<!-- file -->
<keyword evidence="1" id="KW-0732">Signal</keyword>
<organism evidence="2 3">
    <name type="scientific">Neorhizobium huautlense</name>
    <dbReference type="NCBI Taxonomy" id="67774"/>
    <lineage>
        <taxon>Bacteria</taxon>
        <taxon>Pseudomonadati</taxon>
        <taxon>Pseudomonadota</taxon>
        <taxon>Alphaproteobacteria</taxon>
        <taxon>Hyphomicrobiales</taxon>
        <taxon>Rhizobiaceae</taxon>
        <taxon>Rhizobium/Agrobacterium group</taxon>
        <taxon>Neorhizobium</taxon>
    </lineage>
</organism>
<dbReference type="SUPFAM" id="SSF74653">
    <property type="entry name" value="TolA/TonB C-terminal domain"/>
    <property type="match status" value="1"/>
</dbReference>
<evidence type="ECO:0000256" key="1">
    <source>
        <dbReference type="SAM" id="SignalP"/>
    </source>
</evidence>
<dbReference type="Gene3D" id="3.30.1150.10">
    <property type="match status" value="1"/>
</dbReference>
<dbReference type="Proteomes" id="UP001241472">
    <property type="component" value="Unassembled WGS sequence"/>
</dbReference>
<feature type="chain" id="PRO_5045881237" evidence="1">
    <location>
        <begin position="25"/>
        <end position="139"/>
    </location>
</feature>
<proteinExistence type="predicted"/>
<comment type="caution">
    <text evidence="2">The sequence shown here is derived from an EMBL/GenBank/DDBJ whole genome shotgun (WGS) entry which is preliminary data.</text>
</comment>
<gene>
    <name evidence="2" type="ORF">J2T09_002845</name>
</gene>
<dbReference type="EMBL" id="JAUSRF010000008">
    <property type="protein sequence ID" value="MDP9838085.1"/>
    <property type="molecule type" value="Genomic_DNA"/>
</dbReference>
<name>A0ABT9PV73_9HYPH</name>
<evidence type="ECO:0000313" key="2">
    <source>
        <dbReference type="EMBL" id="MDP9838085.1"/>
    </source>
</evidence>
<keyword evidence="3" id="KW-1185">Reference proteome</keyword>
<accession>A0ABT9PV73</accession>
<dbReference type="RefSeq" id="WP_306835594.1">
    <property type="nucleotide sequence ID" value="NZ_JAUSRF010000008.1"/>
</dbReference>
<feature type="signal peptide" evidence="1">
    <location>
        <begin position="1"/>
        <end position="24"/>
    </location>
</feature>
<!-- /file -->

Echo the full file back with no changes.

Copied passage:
<keyword evidence="1" id="KW-0732">Signal</keyword>
<organism evidence="2 3">
    <name type="scientific">Neorhizobium huautlense</name>
    <dbReference type="NCBI Taxonomy" id="67774"/>
    <lineage>
        <taxon>Bacteria</taxon>
        <taxon>Pseudomonadati</taxon>
        <taxon>Pseudomonadota</taxon>
        <taxon>Alphaproteobacteria</taxon>
        <taxon>Hyphomicrobiales</taxon>
        <taxon>Rhizobiaceae</taxon>
        <taxon>Rhizobium/Agrobacterium group</taxon>
        <taxon>Neorhizobium</taxon>
    </lineage>
</organism>
<dbReference type="SUPFAM" id="SSF74653">
    <property type="entry name" value="TolA/TonB C-terminal domain"/>
    <property type="match status" value="1"/>
</dbReference>
<evidence type="ECO:0000256" key="1">
    <source>
        <dbReference type="SAM" id="SignalP"/>
    </source>
</evidence>
<dbReference type="Gene3D" id="3.30.1150.10">
    <property type="match status" value="1"/>
</dbReference>
<dbReference type="Proteomes" id="UP001241472">
    <property type="component" value="Unassembled WGS sequence"/>
</dbReference>
<feature type="chain" id="PRO_5045881237" evidence="1">
    <location>
        <begin position="25"/>
        <end position="139"/>
    </location>
</feature>
<proteinExistence type="predicted"/>
<comment type="caution">
    <text evidence="2">The sequence shown here is derived from an EMBL/GenBank/DDBJ whole genome shotgun (WGS) entry which is preliminary data.</text>
</comment>
<gene>
    <name evidence="2" type="ORF">J2T09_002845</name>
</gene>
<dbReference type="EMBL" id="JAUSRF010000008">
    <property type="protein sequence ID" value="MDP9838085.1"/>
    <property type="molecule type" value="Genomic_DNA"/>
</dbReference>
<name>A0ABT9PV73_9HYPH</name>
<evidence type="ECO:0000313" key="2">
    <source>
        <dbReference type="EMBL" id="MDP9838085.1"/>
    </source>
</evidence>
<keyword evidence="3" id="KW-1185">Reference proteome</keyword>
<accession>A0ABT9PV73</accession>
<dbReference type="RefSeq" id="WP_306835594.1">
    <property type="nucleotide sequence ID" value="NZ_JAUSRF010000008.1"/>
</dbReference>
<feature type="signal peptide" evidence="1">
    <location>
        <begin position="1"/>
        <end position="24"/>
    </location>
</feature>